Illegal Methods
If you want to get an off-paper gun and can't do it legally, you still have plenty of options. First of all, forget all the licensed dealers (including pawn shops, gun stores, dealer tables at gun shows, and especially large retail chains). The chances of finding one willing to sell to you illegally is miniscule. They have a vested interest in keeping their books squeaky clean - any minor infraction can result in the loss of their license and the ability to legally sell firearms for profit. This should be held against them; they do society a lot of good by staying in a barely-profitable sector. But they simply are not the supply niche that you need.

  1. Find an individual seller who is willing to sell without doing the state-required background check (if you live in a state that doesn't require checks for private sales, then this is quite legal). Some sellers who are only casual shooters may be ignorant of the law; some sellers just don't care about these invasive laws, or better yet are actively opposed to them.
  2. Have a friend buy the gun for you from a dealer. This is known as a 'straw purchase'. There's no way for the seller to know about it (unless you make it obvious - so don't) but if it's proven later your friend can get in trouble. Realistically, there are enough sources of legit guns that such proof can only be found after an extensive investigation, and it's not a risk to the casual, peaceful buyer. Still, you can minimize the risk by taking a few simple precautions.
    • This is obvious - but make sure your friend is trustworthy! The whole plan is pointless if you accomplice gets nervous and tells the cops what you're doing.
    • Don't be present when the gun is purchased - find what you want, and then have your friend get it and deliver it later. The really paranoid can take the effort to shop around at gun shops other than the one where the final purchase is made, to make sure that you aren't in any way linked to the sale. Also, devise plausible explanations of where you got the gun and how your friend got rid of it. Perhaps he gave it away to a cousin in a state where no transfer check is needed. How about making it a birthday gift for a friend who has since left the state? Don't say it "got lost" - that story sounds really, really hollow. How many guns have you actually lost? If someone told me they just happened to lose a rifle, my first though would be to wonder which park they buried it in. stick to plausible but un-provable stories.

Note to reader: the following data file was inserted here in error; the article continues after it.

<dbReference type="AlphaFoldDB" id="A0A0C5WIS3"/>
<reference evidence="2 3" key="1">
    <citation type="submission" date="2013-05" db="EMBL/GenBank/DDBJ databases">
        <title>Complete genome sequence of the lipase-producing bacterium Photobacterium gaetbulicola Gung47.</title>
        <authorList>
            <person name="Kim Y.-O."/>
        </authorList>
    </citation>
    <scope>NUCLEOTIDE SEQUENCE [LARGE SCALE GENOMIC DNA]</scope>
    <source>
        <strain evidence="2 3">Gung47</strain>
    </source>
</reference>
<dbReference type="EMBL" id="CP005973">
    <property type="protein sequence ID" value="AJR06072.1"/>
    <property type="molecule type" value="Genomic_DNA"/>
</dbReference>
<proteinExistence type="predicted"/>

• As for your acquisition, often it suffices to claim to have owned the gun for many years. If you can legally own the gun (this includes 18-20 year olds, who are not Federally prohibited from buy owning handguns, but may not purchase them) then simply explain that you bought it in the last state you lived in, where the purchase happens to be legal. Alternatively, it could have been given to you by (18-20 year old pistol owners, this means you) a parent, friend, or other family member.
    • If you are a felon or have a restraining order against you, no explanation will keep you out of trouble, because mere possession is punishable. So keep it quiet, and do your best to avoid the cops. I would also suggest avoiding crowded or shooting ranges, just to be safe. While it is highly unlikely that you would be caught, the penalty if it does happen is harsh. Try to find an established (so that shooting doesn't arouse suspicion), but generally empty practice location. Better yet, find a friend who will let you shoot on their private land.
  3. The best way to keep your gun off-paper is to combine both of the previous methods. Find a gun for sale privately, and have a friend purchase it for you. This can be tricky to pull off, depending on local laws (it's pretty easy to do at a gun show that doesn't check private sales, for example). Short of finding a gun on the side of the road, it is the most anonymous way to go, though.

Buying Out-of-State
So, you live in Kalifornia and desperately want a FAL but can't find one for sale privately? Well, they're a lot easier to come by over the border in Nevada. Buying (or selling) a gun in a state other than your state of legal residence is illegal, though. It's not enforced much at all, but you ought to take some precautions, just to be safe. Ideally, you should go to the gun show (or private meeting, or flea market, or whatever) in a car with in-state license plates. You should also avoid taking any out-of-state ID with you. Do you have a friend in that state who can take you? Such a person need not be aware of what you're trying to do, and many don't know that out of state transfers are illegal.